Although some may have you believe that Paris in springtime is the only place to be, this adopted Madrileño will always opt for a Spanish springtime. Of course, it’s undeniable that the French capital comes alive during the spring, but there’s just something about a blooming Madrid this time of year that warms the heart.
Already master strollers in any type weather, Madrileños swarm into the lively streets and sun-filled terraces at the first hint of warm air and long sunny days. And for those looking to enjoy a bit more of nature’s brilliance at this time of year, the Iberian capital has quite a few parks scattered around the city that really sprout in the springtime. Take a look at my personal choices for the best Madrid parks every visitor should explore while on a trip to the elegant capital city.
Starting off with the city’s most famous park, which dates back to 1505, Retiro is an expansive 350-acre park smack dab in the city and is filled with classical gardens, beautiful sculptures, mini-lakes, and an abundance of locals dressed in their Sunday finest. For many, it is the place to put on your best casual attire and stroll along the man-made lake until you make it to the spectacular Crystal Palace, where you can feed the turtles and fish while you pretend to not people watch.
El Capricho Park
Probably one of the best kept secrets among locals, El Parque Capricho is a park lovers dream come true. The park dates back to 1784.
It was once the residence of the Dukes of Osuna. The “whimsical” park was designed by the Duchess herself, Doña María Josefa de la Soledad Alonso Pimente.
Today, it’s a idyllic green park that’s home to a small palace, beautiful sculptures, a duck pond, antique bee houses, incredible flower gardens and a variety of hidden surprises including restored bunkers from the Spanish Civil War. Although pretty far from the center, this park is accessible by subway and makes a perfect escape from the city’s bustling and crowded center.
West Park and the Temple of Debod
El Parque Oeste is one of those city parks with a little bit of everything. Referred to by my conservative Spanish in-laws as the “Hippy Park”, this park is full of skaters, tai-chi practioners, yoga students, fire breathers, dogs, cats, acrobats, professional protesters, theater performers, children’s play groups, a few junkies here and there and most definitely, young blooming love.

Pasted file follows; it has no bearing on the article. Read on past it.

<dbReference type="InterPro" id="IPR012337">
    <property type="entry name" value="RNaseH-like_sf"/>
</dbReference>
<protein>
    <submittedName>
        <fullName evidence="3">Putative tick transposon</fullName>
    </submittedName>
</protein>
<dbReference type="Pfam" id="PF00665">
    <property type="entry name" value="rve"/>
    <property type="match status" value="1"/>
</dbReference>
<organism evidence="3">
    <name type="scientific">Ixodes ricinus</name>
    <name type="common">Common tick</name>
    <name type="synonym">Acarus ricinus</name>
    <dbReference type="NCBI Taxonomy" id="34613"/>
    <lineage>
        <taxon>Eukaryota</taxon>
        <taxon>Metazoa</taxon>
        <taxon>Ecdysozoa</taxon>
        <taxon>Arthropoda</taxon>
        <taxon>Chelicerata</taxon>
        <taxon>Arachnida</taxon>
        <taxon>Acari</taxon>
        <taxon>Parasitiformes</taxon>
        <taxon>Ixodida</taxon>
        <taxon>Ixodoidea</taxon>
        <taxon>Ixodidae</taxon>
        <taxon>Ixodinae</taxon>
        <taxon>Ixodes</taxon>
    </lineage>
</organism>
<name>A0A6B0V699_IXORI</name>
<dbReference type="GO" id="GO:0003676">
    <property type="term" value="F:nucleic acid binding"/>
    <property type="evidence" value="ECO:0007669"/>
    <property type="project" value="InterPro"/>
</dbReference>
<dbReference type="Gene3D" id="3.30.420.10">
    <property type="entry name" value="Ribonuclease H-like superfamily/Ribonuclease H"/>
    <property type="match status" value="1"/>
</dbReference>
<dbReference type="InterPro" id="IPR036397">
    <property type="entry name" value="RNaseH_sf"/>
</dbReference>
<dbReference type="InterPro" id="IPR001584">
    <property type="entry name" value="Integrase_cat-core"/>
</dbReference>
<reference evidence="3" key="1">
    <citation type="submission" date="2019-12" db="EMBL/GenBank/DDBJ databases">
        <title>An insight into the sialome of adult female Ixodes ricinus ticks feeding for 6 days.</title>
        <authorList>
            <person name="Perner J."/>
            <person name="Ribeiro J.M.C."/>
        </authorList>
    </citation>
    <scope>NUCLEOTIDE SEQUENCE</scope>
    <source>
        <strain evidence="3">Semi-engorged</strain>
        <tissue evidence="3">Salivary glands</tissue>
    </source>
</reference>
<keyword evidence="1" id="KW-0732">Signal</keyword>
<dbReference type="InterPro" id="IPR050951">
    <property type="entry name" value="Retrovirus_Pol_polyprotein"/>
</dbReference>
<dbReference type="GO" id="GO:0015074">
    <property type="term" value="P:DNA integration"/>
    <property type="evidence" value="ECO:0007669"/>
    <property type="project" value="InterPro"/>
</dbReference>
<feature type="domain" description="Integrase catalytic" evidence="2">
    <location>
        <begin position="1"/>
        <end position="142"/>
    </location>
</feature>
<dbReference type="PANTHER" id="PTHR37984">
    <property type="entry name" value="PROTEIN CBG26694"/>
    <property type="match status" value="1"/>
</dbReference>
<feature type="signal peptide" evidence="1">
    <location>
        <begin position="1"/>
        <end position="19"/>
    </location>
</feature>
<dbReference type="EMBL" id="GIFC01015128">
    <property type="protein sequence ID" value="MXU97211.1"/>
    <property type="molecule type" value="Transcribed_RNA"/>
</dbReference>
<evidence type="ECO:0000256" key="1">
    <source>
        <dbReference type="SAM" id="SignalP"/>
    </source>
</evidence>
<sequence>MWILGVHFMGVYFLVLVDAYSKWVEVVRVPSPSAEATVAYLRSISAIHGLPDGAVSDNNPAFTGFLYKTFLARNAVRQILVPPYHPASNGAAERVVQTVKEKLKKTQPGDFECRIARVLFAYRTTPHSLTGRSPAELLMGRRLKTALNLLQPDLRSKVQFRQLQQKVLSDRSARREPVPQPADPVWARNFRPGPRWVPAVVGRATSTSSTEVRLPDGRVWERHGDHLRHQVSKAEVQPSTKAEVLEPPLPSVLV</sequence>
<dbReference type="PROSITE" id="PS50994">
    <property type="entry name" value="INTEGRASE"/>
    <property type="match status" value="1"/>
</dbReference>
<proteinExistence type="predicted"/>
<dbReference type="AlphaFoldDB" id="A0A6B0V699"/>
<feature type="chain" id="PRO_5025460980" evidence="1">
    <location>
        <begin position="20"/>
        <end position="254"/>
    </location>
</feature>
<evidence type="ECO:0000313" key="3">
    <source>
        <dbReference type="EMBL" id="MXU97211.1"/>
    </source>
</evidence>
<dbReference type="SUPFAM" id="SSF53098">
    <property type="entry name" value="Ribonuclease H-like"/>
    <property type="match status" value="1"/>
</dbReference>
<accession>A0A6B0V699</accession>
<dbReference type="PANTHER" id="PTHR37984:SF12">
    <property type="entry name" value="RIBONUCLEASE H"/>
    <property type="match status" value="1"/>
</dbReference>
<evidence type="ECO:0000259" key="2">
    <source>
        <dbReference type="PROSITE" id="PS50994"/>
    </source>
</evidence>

Although scattered with just about everything, the most notable and most famous landmark is the beautiful Debod Temple that was a gift to the Spanis capital from Egypt. It greets visitors as they enter the park’s main promenade and is really a beautiful landmark in the city.
El Quinto de Molinos Park
If you visit one park in Madrid during springtime, you must visit “los Quintos”. Although make sure to ask a local when the almond trees (almendros) are blooming to get the full effect of this beautiful, off-the beaten path park. Registered as a Historic Park and Heritage Site of Cultural Interest, the land originally belonged to a rich Count, who gifted it to his friend, an architecture professor.
After his death, the architect’s family donated it to the city as a public space. The blooming almond trees are certainly the star of the show here, but there’s also a small pond with a water mill and even an olive grove.
Are you a flower lover? Check out Where to See Spring Blossoms in Europe.